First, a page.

The Wall Street Journal ran an interesting chart on its front page earlier this month showing how unemployment rates have fluctuated during Republican and Democratic administrations since the days when Dwight Eisenhower was president back in 1953.

Except for about four years during Ronald Reagan's two terms in office, unemployment rose during Republican years and dropped when Democrats were in the White House.

Under Ike, for instance, the jobless rate went from Democrat Harry Truman's 2.8 percent to 6.1 percent. It dropped to 5.7 percent in JFK's shortened term and fell back to 3.4 percent under Lyndon Johnson. During Richard Nixon's and Gerald Ford's reigns it ballooned back to 7.8 percent by the time Democrat Jimmy Carter was elected, and when Reagan took over in 1981 it had dropped to 7.5. It declined further to 5.3 percent in 1989, but under Reagan's GOP successor, George H.W. Bush, it climbed back to 7.4 percent.

During Democrat Bill Clinton's two terms — 1993 to 2001 — unemployment dropped to 3.9 percent, but went soaring back to 6.8 percent under George W. Bush. Since Barack Obama took office in 2009 it has dropped to 4.6 percent.

I recount all this because I'm befuddled by those who fret about America's middle class and then turn around and hand the keys to the national economy to those who continually have the worst record of guiding it. Time and again we've given Republicans carte blanche to practice their theory about "trickle-down" economics and time and again they've failed. Donald Trump's pledges to lower taxes on the wealthy and corporations amount to more of the same.

Yes, it's true that while the economy has improved significantly these past few years all too many Americans haven't gotten their fair share. But while this past election demonstrated citizens' frustration and their demands for change, most of the politicians who continually thwarted Obama's programs aimed at improving the lot of working people were returned to office to continue their fascination with policies that have created the biggest gap between the rich and the poor in American history.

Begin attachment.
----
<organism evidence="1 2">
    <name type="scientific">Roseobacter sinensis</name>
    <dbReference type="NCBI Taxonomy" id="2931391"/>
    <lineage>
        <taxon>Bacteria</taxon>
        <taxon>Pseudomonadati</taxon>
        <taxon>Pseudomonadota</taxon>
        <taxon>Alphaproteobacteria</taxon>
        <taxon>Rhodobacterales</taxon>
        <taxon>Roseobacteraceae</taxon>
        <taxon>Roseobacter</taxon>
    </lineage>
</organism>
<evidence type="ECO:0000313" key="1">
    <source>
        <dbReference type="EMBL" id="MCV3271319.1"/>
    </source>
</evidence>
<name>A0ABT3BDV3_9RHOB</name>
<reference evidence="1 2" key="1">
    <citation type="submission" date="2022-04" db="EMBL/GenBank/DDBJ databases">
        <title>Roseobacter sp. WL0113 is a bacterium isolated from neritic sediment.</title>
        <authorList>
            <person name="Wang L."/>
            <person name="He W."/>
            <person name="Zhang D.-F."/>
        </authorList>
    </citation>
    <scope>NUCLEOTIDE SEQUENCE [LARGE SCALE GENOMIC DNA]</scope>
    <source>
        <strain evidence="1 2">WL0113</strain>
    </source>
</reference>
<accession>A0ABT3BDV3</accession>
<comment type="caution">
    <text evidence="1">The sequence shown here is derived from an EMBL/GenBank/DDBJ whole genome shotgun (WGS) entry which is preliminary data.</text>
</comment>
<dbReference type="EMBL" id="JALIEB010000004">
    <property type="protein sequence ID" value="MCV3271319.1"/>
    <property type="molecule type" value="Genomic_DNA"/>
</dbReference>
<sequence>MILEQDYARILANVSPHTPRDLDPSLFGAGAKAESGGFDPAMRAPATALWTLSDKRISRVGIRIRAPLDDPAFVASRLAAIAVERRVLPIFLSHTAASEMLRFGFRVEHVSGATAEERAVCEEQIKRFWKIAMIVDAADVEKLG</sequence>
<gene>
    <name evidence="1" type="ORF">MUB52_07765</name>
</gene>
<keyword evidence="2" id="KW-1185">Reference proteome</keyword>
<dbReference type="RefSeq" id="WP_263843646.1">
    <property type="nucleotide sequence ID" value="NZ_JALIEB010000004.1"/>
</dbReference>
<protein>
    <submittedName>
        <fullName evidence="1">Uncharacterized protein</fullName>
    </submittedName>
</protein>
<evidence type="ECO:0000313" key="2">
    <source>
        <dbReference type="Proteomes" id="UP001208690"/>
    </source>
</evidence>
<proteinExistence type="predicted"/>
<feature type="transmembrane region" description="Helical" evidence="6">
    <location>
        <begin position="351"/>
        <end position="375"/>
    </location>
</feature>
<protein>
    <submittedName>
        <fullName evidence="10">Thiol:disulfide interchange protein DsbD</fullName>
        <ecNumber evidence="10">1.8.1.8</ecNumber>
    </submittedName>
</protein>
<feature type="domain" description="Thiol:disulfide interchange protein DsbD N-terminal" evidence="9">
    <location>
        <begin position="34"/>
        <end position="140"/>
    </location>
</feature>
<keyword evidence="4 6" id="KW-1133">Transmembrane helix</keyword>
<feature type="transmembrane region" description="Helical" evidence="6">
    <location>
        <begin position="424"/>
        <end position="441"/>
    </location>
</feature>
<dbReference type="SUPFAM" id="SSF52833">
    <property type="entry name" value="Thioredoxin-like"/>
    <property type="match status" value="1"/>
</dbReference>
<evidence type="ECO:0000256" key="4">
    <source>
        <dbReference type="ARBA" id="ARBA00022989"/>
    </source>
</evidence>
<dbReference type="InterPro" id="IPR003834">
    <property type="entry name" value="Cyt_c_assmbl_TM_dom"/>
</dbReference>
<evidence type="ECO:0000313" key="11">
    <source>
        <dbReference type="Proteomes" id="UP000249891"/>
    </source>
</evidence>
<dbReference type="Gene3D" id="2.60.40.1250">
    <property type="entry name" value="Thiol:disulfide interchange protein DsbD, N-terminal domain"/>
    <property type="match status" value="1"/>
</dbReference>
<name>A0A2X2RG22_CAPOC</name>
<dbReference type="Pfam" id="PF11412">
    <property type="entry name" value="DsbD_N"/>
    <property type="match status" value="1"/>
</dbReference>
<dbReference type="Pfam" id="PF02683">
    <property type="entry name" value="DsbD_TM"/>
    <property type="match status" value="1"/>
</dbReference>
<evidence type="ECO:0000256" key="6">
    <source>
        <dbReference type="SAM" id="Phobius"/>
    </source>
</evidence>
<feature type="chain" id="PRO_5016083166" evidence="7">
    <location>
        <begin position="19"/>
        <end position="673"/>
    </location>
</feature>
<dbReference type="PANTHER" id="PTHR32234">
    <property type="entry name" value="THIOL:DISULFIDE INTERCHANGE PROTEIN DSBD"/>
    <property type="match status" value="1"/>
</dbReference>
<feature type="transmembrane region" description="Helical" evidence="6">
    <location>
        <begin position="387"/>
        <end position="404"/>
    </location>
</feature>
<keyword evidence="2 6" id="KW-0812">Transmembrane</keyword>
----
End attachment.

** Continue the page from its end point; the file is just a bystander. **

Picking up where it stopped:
It was one thing for angry white working people to vote for Donald Trump's promises to drain the Washington, D.C., swamp, but quite another to send the likes of Ron Johnson and his fellow Republican obstructionists to continue their fight against help for low-income Americans, to further disable the labor unions that have been most responsible for creating the middle class, and to loosen the regulations on the money-changers who crippled the economy in the first place.

Here in Wisconsin — where voters saw fit to return to the Legislature the Republicans who have cut funds for public education, weakened the University of Wisconsin and refused to raise the minimum wage — it was revealing when one day after the election, Wisconsin Attorney General Brad Schimel gloated over winning a case against the Obama administration's overtime law that gave pay raises to millions of low-wage Americans, including thousands in Wisconsin.

Indeed, Republicans majorities in the Legislature and Scott Walker in the governor's office have worked overtime themselves on initiatives that by design favor the wealthy at the expense of working people. They've battled living wages for government workers, they've dismantled living-wage provisions in local government projects, they've made it more difficult to join a union.

And in addition to filling his financial jobs with Wall Street insiders, Donald Trump has named a fierce anti-union fast-food CEO the secretary of the Department of Labor. Andy Puzder would rather use robots than pay workers the minimum wage at his Carl's Jr. and Hardee's restaurants.

It'll be interesting to see how any of this translates into a better shake for working Americans who voted for change.  

Dave Zweifel is editor emeritus of The Capital Times. dzweifel@madison.com and on Twitter @DaveZweifel

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